These sections will show you how to discipline your employees if their performance or conduct isn't up to the expected standard.
Disciplinary situations include misconduct and/or poor performance.
Employers and employees should always seek to resolve disciplinary issues in the workplace. Where this is not possible employers and employees should consider using an independent third party to help resolve the problem. The third party need not come from outside the organisation but could be an internal mediator, so long as they are not involved in the disciplinary issue. In some cases, an external mediator might be appropriate.
Many potential disciplinary issues can be resolved informally. A quiet word is often all that is required to resolve an issue. However, where an issue cannot be resolved informally then it may be pursued formally. In doing so, basic principles of fairness should be applied.
Fairness and transparency are promoted by developing and using rules and procedures for handling disciplinary and grievance situations. These should be set down in writing, be specific and clear. Employees and, where appropriate, their representatives should be involved in the development of rules and procedures. It is also important to help employees and managers understand what the rules and procedures are, where they can be found and how they are to be used.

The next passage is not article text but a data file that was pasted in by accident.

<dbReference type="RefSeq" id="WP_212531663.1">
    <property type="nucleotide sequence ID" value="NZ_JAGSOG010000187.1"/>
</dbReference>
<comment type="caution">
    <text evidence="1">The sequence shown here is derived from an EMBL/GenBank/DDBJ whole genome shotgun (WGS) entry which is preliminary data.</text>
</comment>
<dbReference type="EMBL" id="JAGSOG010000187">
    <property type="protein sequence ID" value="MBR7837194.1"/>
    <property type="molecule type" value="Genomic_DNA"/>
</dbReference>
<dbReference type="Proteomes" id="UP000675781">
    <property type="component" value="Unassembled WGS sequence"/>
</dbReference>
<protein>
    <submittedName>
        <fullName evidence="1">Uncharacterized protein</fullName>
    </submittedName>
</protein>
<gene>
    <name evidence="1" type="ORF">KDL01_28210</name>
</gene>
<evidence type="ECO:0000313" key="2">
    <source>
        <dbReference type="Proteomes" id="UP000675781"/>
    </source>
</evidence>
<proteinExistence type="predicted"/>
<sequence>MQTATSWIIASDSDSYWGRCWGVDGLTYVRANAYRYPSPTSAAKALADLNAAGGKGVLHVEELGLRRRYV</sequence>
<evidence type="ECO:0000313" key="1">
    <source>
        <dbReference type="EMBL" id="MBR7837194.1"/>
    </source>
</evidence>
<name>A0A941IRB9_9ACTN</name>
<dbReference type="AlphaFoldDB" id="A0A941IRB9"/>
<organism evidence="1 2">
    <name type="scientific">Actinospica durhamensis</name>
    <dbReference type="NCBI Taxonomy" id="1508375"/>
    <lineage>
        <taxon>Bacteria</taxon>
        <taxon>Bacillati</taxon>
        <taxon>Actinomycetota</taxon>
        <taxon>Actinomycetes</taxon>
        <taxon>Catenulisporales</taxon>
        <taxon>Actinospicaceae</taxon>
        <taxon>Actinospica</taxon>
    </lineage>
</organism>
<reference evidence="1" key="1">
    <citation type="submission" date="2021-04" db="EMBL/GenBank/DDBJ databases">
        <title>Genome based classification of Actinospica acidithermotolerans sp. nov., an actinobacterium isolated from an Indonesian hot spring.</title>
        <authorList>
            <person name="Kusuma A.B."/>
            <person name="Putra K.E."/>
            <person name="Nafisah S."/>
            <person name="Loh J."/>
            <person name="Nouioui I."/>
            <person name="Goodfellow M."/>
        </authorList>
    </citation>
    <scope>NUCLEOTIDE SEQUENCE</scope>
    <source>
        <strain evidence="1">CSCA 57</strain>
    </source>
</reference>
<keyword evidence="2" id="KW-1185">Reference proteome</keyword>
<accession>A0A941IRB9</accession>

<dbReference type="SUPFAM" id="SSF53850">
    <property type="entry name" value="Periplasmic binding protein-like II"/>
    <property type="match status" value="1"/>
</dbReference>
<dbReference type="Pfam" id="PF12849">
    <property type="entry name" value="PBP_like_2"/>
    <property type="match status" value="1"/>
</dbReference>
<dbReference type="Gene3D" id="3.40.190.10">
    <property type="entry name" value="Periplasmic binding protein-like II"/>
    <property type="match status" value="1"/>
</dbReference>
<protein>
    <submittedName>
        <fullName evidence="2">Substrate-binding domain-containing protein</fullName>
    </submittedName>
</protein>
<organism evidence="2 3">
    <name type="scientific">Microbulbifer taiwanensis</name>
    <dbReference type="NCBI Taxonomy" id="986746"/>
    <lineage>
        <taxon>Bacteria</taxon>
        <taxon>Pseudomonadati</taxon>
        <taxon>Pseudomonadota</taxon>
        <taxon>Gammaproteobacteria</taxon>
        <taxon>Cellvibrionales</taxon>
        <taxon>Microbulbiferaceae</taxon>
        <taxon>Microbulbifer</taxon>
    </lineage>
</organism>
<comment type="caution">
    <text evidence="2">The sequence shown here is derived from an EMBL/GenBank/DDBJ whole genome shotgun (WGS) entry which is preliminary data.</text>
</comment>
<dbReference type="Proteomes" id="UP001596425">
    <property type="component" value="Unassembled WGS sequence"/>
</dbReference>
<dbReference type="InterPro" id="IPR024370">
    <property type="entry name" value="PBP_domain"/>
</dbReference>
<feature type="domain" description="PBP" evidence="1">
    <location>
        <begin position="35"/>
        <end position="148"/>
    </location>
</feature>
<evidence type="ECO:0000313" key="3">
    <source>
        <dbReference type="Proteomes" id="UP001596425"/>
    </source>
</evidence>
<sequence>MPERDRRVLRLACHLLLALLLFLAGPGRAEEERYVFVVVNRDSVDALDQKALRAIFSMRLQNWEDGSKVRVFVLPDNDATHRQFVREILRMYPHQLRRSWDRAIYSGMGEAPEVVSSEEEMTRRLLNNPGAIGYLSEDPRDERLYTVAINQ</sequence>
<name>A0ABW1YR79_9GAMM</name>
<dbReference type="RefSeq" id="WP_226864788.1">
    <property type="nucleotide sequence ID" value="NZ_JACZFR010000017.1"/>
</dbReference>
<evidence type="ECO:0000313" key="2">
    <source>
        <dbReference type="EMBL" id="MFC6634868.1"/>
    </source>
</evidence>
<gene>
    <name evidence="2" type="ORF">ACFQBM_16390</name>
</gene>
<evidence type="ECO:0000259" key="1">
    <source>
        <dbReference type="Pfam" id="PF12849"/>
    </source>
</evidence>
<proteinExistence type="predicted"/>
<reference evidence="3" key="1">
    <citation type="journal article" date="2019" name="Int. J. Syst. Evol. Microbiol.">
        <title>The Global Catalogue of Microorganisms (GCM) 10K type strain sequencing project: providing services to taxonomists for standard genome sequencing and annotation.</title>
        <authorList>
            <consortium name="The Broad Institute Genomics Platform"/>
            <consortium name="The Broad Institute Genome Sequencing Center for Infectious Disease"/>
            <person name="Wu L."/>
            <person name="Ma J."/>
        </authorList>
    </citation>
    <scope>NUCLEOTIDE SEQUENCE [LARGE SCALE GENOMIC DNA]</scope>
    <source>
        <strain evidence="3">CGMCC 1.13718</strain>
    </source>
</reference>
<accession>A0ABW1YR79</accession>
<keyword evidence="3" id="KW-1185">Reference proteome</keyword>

Where some form of formal action is needed, what action is reasonable or justified will depend on all the circumstances of the particular case, but whenever a disciplinary process is being followed it is important to deal with issues fairly. There are a number of elements to this:
The law gives most employees the right not to be unfairly dismissed. You must be able to show, not only that you had good reason to dismiss your employee, but also that you acted fairly in the way in which you handled the dismissal.